CHS History Department Gives Their Insight on the 2016 Election

Thursday, October 27th, 2016

The contest between Hillary Clinton and Donald Trump has been called everything from clown circus (which, by the way, Ringling Bros. took as an insult) to a reincarnation of Lincoln vs. Douglas to The End of America As We Know It. And in the midst of politicians and pundits and social media users inundating you with their opinions, our social studies teachers at CHS offered some commentary as well.

Mr. Meguerian attributed Mr. Trump’s success thus far to the way ‘he speaks in a very simplistic way, promises a lot, and people believe that he will be tough and also will bring his stated business skills to creating jobs. There’s also a large number of people in this country who feel left out. If they’re white people, they believe that they want their country back from minorities, who are soon going to be the majority. They don’t like that.

It was the baseball player Tommy Lasorda who said, “No matter how good you are, you're going to lose one-­third of your games. No matter how bad you are you're going to win one-­third of your games. It's the other third that makes the difference.” In these elections, that critical last third is often the undecided voters and the independents. Mr. Meguerian agreed that voters unaffiliated with the two major parties will play an important role in this election, “I think the issue is whether independents and particularly young people, young voters, will decide to cast their vote for either Dr. Stein, who’s the Green Party candidate or for Gary Johnson, the Libertarian. And if that happens that’s a vote for Trump.”

The circumstances, he continued, are certainly unusual, “This is really, really different,’ he said. ‘I don’t think that I can connect this to really any other presidential election, with a candidate that is this representative of a fringe group.”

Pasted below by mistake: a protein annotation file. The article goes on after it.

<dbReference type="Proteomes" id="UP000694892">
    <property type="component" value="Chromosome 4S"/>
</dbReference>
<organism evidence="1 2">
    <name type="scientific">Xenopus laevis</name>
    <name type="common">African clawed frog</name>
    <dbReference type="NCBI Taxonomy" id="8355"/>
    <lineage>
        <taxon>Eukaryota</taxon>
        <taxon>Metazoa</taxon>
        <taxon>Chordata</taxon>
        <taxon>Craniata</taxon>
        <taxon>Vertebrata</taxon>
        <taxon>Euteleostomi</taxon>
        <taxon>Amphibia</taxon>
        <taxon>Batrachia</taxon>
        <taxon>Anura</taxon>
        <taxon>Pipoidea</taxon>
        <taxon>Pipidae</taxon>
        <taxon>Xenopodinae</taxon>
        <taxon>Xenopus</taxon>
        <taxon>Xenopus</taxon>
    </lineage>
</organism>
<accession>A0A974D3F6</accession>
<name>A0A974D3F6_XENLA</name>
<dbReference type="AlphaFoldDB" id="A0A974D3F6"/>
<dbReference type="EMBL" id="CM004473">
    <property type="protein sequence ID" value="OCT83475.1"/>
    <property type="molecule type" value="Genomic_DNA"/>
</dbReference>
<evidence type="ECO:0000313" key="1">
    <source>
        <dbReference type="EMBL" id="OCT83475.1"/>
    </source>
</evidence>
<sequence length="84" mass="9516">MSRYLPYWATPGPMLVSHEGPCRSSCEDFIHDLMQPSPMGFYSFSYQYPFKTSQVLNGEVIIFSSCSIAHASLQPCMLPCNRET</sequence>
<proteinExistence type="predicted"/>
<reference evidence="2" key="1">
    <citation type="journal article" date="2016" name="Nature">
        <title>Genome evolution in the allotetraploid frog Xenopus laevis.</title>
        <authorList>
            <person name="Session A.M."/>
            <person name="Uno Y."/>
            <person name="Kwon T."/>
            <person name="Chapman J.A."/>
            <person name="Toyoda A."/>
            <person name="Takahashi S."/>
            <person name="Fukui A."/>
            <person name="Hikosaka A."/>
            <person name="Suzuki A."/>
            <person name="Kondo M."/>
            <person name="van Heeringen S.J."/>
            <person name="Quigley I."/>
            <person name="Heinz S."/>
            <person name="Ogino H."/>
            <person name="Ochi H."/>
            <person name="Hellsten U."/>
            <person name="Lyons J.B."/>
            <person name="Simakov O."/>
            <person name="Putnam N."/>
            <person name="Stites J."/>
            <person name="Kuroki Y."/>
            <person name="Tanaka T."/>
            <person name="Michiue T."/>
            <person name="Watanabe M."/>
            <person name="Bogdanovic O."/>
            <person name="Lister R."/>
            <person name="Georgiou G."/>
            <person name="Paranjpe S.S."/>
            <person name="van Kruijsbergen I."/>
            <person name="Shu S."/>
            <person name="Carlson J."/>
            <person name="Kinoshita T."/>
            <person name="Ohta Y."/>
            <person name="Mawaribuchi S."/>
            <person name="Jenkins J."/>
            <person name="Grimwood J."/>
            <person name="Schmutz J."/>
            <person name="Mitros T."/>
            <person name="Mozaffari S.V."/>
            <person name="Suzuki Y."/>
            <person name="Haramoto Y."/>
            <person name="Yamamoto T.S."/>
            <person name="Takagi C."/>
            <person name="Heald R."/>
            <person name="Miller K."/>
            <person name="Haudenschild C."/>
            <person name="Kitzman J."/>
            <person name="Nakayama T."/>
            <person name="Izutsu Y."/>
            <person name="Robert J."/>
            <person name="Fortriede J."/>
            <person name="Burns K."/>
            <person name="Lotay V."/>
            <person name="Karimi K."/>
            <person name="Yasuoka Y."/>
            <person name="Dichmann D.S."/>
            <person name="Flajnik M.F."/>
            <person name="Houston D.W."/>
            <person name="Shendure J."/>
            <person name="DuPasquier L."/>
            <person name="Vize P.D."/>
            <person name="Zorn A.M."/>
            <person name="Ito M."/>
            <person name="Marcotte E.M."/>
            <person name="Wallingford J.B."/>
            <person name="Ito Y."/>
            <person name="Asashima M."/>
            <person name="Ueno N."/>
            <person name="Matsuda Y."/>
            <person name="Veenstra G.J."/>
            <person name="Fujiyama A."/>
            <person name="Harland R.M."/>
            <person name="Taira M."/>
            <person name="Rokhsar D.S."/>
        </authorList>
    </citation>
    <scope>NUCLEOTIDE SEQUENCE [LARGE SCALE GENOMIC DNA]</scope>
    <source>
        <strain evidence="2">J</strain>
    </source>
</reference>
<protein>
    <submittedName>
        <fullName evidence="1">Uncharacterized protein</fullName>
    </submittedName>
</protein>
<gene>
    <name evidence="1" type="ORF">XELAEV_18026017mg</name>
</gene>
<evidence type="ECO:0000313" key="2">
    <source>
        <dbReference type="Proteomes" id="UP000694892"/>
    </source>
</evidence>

“He’s hard to classify,” Mr. Carroll agreed. “He’s not a traditional Republican.”

While Ms. Walters and Mr. Meguerian believe Secretary Clinton will come out on top in November, Mr. Carroll wasn’t sure Mr. Trump couldn’t win, “I think it’s hard to call. I keep thinking Trump will do or say something that will seriously hurt his support, but that’s not what’s happened. I think it’s too close to call.”

In terms of historical precedent, Mr. Carroll remembered reading that ‘a lot of people have drawn connections to Goldwater. Goldwater and Trump, they are radically different than the bulk of their party.’ On the other hand, Secretary Clinton on the Democratic side is looking to continue the legacy of President Obama, rather than take a completely new direction.

Mr. Carroll also mentioned that the Republican party has been very conservative fiscally and religiously and that Mr. Trump is more moderate in that respect, but more conservative on other issues, including many concerning minorities and especially, immigration. “He’s changed the viewpoints a little bit,” he said. “But the only way his vision of the Republican party will survive is if he wins. If he loses, they’ll try something else.”

As for what this election cycle means for the future, Ms. Walters thought it could go either way. She said it could be positive if the support for outsiders like Mr. Trump and Mr. Sanders helps ‘Washington wake up to the fact that many Americans feel like they’re not being represented.’ Or, as the high unfavorability ratings might indicate, “the American people could be so disgusted by this election that it further alienates them from participating in the democratic process.”

Note: the following interviews were conducted on Sept. 21, 2016 and Sept. 22, 2016, days ahead of the first presidential debate. National polling averages at the time indicated a two-point lead for Hillary Clinton (a statistical tie), according to RealClearPolitics.